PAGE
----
< Economics for a Full Planet

Lua's Way >


“From caterpillar to butterfly, we are leaving behind old and severely limiting ways of being, living, and relating to our world”


After some time, Doc showed up carrying his beautiful natural-wood acoustic bass guitar. My work on the story would have to wait.


The breakfast crowd had already come and gone, so we took our instruments out front to practice some new tunes to a captive audience of fidgety curly-tail lizards and an occasional passer-by looking very lost.

My new friend, the inspiring young barista with the lovely smile, had stepped outside to collect empty coffee cups and wipe down tables just as we were wrapping up our jam session.


I had to collect my backpack and wanted to finish my coffee before loading up my bike and riding back home on a gorgeous South Florida day.


As I gathered my things, I asked her if she had a few moments to chat. I had noticed that the café was quite empty and perhaps I could learn a bit more from this inspiring young woman.


“I can take a break for a few minutes, sure.”


“Are there any encouraging trends you are seeing from your studies? Any good news out there?”




What she told me next brought to mind the insightful words of R. Buckminster Fuller: 'You never change things by fighting the existing reality. To change something, build a new model that makes the existing model obsolete.'


She told me that we are slowly but convincingly moving away from a delusional, destabilizing, and rapidly deteriorating economic worldview of debt-created virtual-wealth, exploitative global markets, and obsessive GDP growth.


The current mainstream business culture that incentivizes short-term corporate profits, cheap throwaway products, and centralized and concentrated power, and the current global market economy with its irrational fixation of infinite GDP growth on our finite planet will soon give way to more distributed, regenerative, circular, small-scale, local, lean, learning economies that value healthy people, happy places, a habitable planet — in other words, a world worth inheriting.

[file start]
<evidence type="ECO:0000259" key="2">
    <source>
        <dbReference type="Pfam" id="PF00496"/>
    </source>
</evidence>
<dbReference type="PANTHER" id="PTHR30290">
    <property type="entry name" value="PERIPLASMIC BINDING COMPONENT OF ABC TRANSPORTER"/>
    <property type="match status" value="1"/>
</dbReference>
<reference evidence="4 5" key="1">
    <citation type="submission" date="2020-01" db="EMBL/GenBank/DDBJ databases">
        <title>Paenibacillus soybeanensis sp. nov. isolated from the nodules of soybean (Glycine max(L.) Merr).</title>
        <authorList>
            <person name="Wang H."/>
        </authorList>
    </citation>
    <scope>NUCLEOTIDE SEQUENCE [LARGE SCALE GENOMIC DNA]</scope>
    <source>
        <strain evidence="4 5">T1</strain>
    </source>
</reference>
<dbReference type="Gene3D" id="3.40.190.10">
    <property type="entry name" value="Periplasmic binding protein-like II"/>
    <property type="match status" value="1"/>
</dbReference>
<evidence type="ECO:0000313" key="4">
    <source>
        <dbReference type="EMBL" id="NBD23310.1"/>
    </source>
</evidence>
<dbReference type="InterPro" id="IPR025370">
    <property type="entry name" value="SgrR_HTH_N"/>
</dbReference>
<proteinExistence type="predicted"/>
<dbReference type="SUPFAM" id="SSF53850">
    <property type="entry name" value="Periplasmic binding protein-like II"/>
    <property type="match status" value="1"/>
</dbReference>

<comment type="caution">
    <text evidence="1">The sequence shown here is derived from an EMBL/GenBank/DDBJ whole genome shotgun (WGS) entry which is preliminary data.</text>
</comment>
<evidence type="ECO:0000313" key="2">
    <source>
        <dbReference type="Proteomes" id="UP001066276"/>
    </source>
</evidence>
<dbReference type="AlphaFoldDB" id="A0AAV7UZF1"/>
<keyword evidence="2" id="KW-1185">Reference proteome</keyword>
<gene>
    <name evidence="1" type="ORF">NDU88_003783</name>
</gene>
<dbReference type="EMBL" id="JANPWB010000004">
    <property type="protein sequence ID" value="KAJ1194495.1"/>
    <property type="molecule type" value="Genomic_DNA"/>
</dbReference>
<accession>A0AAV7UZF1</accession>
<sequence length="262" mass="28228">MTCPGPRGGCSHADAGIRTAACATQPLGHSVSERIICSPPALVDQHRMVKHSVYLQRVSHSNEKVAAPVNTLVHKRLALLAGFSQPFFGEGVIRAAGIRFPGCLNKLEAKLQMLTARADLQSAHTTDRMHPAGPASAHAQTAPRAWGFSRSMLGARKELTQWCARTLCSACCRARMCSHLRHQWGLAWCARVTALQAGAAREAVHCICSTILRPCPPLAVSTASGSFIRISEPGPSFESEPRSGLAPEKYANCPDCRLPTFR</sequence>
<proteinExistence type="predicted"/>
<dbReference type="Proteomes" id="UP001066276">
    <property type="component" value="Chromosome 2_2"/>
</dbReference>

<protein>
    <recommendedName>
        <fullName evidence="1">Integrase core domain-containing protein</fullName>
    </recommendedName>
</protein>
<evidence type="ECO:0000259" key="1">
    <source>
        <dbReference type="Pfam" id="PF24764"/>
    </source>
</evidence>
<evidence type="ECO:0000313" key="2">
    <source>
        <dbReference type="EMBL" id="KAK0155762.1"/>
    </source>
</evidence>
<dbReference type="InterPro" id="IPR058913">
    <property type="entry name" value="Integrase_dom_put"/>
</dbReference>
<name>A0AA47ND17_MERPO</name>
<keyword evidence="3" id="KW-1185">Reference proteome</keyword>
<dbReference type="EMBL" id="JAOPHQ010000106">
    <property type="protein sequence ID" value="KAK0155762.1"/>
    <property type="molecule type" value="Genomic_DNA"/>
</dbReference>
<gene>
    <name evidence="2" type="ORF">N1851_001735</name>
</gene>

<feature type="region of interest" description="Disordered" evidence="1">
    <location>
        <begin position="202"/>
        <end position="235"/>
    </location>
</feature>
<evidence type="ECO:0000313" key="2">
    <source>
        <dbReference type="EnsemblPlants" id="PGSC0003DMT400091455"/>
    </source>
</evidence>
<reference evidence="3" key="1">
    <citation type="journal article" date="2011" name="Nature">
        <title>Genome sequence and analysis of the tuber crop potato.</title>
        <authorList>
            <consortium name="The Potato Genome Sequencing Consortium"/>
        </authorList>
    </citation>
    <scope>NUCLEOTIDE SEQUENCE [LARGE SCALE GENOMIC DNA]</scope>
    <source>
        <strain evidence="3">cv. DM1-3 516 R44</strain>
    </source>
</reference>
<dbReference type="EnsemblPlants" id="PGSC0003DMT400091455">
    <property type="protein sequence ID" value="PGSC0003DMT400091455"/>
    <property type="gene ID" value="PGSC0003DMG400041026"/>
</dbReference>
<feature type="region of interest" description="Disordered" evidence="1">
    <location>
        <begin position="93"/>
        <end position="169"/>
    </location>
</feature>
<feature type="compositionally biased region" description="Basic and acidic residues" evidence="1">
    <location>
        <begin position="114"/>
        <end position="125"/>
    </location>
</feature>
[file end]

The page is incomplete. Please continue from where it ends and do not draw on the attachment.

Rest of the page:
A new interconnected and interdependent ecological civilization — a post-capitalist global EcoCulture — is emerging that prioritizes the health of living systems over short-term financial (virtual) wealth production and that properly values human and ecological well-being and intergenerational equity over any new re-branded form of mindless 'economic growth' and constant accumulation of capital.


In this emerging life-affirming EcoCulture, self-reliant and self-determining communities will become the goal and basic building blocks of society. These self-reliant communities, like self-reliant individuals, will prefer to rely on themselves first. To a large extent, they will solve their own problems and find their own unique ways of doing things, with a greater sense of pride, place, purpose, and autonomy.


They'll possess self-confidence, optimism, and a wide range of skills that will make them strong, agile, and resilient.


They will react to change with active and informed engagement — not denial, delusion, distraction, or despair.

Relationships in these lean local economies will be based on principles of mutual respect, learning, and reciprocity.


And technological innovation and efficiency improvements will be encouraged for their effectiveness in enhancing the vitality of living systems and supporting equitable human well-being not primarily as a means of expanding the rentier class (those who make money from money), boosting the wealth of the billionaire class, or speeding up our rates of concentrated resource extraction and centralized production.


The best EcoCulture technological innovations will be local, resilient, sustainable, and cheap.


Most importantly, the core driving principles of EcoCulture enterprises will be based on the fundamental and undeniable fact that we are all interconnected and interdependent in a grand, beautiful, mysterious, and fragile web of life — that long-term human prosperity is inextricably linked to a balanced, healthy, thriving planet-wide ecological system.

In fact, EcoCulture could also be described quite accurately as island culture,’ she argued, because they are both characterized by the same broad and deep ecological intelligence and acknowledgement of clear environmental limits and boundaries. And both are cognizant of their embeddedness in Earth’s web of life and their direct connection to the natural world — and to its fate.


To an islander, after all, it is quite obvious that the human economy is fully embedded in the closed-loop energy and material flows of the land and surrounding ocean — the local ecosystem — and subject to the same chemical and physical laws of the universe.

A clearly bounded island ecosystem requires a more disciplined approach to ecology, where there can be no economic ideology of expansion. Island cultures require an economic ideology of integration.